Campus Life

Welcome to Penn State: The musical

First-year Penn State students learn about college life through theater and song

The cast of 'Results Will Vary*' on stage at Eisenhower Auditorium during a summer preview performance of the interactive theater production. Credit: Patrick Mansell / Penn StateCreative Commons

UNIVERSITY PARK, Pa — Within hours of getting keys, moving into a dorm room and saying goodbye to parents and family members, more than 3,500 first-year Penn State students will venture out of their rooms to an interactive experience that should set their emotions in high gear, and hopefully prepare them for a smoother and smarter transition to college life. 

Stepping out of the ordinary activities of New Student Orientation and Welcome Week, Penn State leaders have opted to give the incoming Class of 2022 a debut theater performance that tackles tough — but very real — scenarios, like finding academic success, avoiding pitfalls, alcohol use and other realities of life on a college campus.

By students, for students

Not shy about discussing sex, consent, alcohol, drugs and peer pressure, the interactive theater experience titled “Results Will Vary*” was written by students for students — making the show as true to life as possible.

A mix of actors, vocalists, writers, dancers and musicians were recruited from Penn State’s School of Theatre to write and produce the show from scratch. The show uses storytelling, sketch comedy and songs to educate first-year students about what is generally one of the biggest transitions in their young lives, complete with awkward moments and difficult challenges.

"We’re transporting ourselves back in time to channel emotions we had when we attended New Student Orientation (NSO), and sharing what we know now and what we wish we knew then," said Jasmine Forsberg, a cast member and sophomore in the School of Theatre. "Having current students talk directly to new students is what makes the show more relatable than a pamphlet or seminar. We're really striving for new students to be able to see themselves in our stories. It's personal for the audience, and for us."

During Welcome Week, first-year Penn State students at University Park will attend a debut performance of Results Will Vary*, an interactive theater production that explores realities of life as a Penn State student. Written and performed by students in the School of Theatre, the show uses stories, sketch comedy and songs to explore topics like diversity and inclusion, alcohol and drug use, sexual assault prevention and consent, and more.  Credit: Curtis Parker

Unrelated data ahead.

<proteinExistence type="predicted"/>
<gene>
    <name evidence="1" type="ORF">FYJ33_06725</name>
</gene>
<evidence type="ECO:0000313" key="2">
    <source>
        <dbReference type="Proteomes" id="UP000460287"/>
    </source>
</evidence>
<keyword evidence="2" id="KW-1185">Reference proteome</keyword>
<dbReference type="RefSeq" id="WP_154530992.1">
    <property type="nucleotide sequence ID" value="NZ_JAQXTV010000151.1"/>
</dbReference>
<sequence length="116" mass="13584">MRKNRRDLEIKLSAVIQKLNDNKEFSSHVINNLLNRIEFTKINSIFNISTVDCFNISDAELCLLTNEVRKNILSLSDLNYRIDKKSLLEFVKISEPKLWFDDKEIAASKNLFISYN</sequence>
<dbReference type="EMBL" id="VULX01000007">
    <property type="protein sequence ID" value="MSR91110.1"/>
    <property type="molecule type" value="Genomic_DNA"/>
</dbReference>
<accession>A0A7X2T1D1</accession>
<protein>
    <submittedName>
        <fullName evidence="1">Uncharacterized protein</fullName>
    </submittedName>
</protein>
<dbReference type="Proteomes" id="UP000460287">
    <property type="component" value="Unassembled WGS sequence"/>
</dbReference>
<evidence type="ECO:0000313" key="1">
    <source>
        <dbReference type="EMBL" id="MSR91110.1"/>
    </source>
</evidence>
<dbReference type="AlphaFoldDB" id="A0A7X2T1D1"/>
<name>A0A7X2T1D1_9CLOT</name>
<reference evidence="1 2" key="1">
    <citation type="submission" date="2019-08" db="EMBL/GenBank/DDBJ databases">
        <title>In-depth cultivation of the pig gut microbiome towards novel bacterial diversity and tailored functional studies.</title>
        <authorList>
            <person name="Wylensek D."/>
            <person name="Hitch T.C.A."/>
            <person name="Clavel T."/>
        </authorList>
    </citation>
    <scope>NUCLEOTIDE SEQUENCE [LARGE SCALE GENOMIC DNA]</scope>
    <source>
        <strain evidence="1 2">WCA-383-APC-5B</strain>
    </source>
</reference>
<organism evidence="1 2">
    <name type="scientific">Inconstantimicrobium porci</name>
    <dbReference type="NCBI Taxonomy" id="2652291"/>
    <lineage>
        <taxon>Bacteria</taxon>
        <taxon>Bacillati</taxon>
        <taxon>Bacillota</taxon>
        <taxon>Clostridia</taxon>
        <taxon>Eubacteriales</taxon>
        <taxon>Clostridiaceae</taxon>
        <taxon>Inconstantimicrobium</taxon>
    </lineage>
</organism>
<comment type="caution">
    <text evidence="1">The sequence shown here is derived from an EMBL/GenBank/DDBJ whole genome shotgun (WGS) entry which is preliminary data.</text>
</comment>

The eight-member cast spent the summer infusing their own experiences, voices and advice into the 30-minute production.

The show flows from sketch, to song, to punchline like an episode of "Saturday Night Live" — mostly funny, but at times serious. A mix of rap, '90s R&B, ballads and pop songs — like "Residence Hall Rap Battle" and "Falling in Love at Penn State" — examine issues like transitioning to life on a big campus, solving problems with roommates, and engaging with peers on social media with civility.

"Our show is unique in that it is entirely written and performed by students, since they're truly the best experts on their own experiences," said Sonia DeLuca Fernández, associate vice provost for educational equity. "We specifically wanted the cast to use language they use in real life, in order to give the audience permission to engage in topics they might not have been previously exposed to, such as making decisions about whether to drink at a party or how to have respectful conversations related to diversity and inclusion."

A cornerstone of the production focuses on safety, minimizing risk, sexual assault prevention and consent, decision making, bystander intervention and the University's Responsible Action Protocol, and specific examples for when and how to call 911 or campus police — with a '40s-inspired chorus line repeating the police phone number throughout the show.

“We’re already talking about these topics as part of NSO and Welcome Week, but this show is a visual and emotional way to package and deliver these messages so they resonate with students more fully,” said Dan Murphy, director of Student Orientation and Transition Programs. “From the get-go, we want students to feel like they're part of a community and to know what the expectations are for being in this community."

Whether it's dealing with homesickness, understanding the importance of consent, or getting locked out of a residence hall late at night, Murphy said he wants students to walk away from the performance better prepared to face a variety of situations after having identified with at least one character, scenario or song in the show.